Road Safety News
 

Drink drive arrests up in Wales over festive period

Thursday 28th January 2016

A significantly greater proportion of drivers tested positive in the  2015 All Wales festive drink and drug driving campaign than in the previous two years.

The campaign, which ran from 1 December until New Year’s Day, saw police officers across Wales administer breath tests to 22,811 motorists, with 597 testing positive (2.61%).

The corresponding figures for 2014 were 30,718 tests and 488 positive (1.59%), and for 2013 35,255 tests and 465 positive (1.31%).

The percentage of positive tests in England and Scotland in the same period were 5.02% and 3% respectively, both of which are higher than during the 2014 campaign.

Police forces are conducting significantly fewer breath tests during the annual festive period than in previous years.  The National Police Chiefs’ Council (NPCC) says this is down to forces taking an “intelligence-led approach” and targeting “drink drive hotspots”.

During the campaign in Wales, 99 drivers  were arrested for drug driving offences, while in England more drug drivers were arrested in December 2015 than in the whole of 2014. These results are attributed to new legislation and drug detection devices which have made it easier for police to identify and prosecute drug drivers.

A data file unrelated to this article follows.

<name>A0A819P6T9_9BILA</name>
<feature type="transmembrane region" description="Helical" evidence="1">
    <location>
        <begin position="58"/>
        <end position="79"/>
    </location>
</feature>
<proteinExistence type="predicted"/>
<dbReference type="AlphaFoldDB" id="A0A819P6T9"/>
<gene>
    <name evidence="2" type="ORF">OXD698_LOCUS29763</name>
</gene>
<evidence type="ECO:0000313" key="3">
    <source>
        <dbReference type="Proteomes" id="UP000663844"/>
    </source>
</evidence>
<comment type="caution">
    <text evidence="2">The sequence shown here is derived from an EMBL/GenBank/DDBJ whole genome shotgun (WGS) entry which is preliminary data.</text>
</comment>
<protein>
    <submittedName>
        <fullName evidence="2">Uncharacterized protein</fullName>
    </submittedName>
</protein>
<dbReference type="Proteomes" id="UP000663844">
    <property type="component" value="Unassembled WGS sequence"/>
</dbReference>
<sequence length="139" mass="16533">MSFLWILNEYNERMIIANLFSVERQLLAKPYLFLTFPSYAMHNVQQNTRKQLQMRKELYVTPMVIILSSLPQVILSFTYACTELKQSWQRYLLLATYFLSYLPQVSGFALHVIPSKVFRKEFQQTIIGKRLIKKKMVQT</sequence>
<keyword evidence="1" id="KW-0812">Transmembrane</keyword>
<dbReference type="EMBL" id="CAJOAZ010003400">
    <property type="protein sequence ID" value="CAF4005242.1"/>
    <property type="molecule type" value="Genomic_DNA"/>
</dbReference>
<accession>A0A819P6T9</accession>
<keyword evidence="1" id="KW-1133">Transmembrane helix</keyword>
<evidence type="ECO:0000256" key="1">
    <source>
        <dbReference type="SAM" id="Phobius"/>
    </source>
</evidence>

ACC Julian Williams, Gwent Police, said: “It is disappointing that despite high profile campaigns and the awareness raising officers and our partner agencies do across the country, people are still continuing to put their own lives and the lives of others in danger by getting behind the wheel while being unfit to drive through drink or drugs.”

Susan Storch, chair of Road Safety Wales, added: “Driving whilst under the influence of drink or drugs is unacceptable and anyone caught faces a minimum one year driving ban, an unlimited fine and even a prison sentence.

“Every year, families have to deal with the devastating effects of losing a loved one because of a small minority who selfishly choose to drink or take drugs and then drive – something which is entirely avoidable.”

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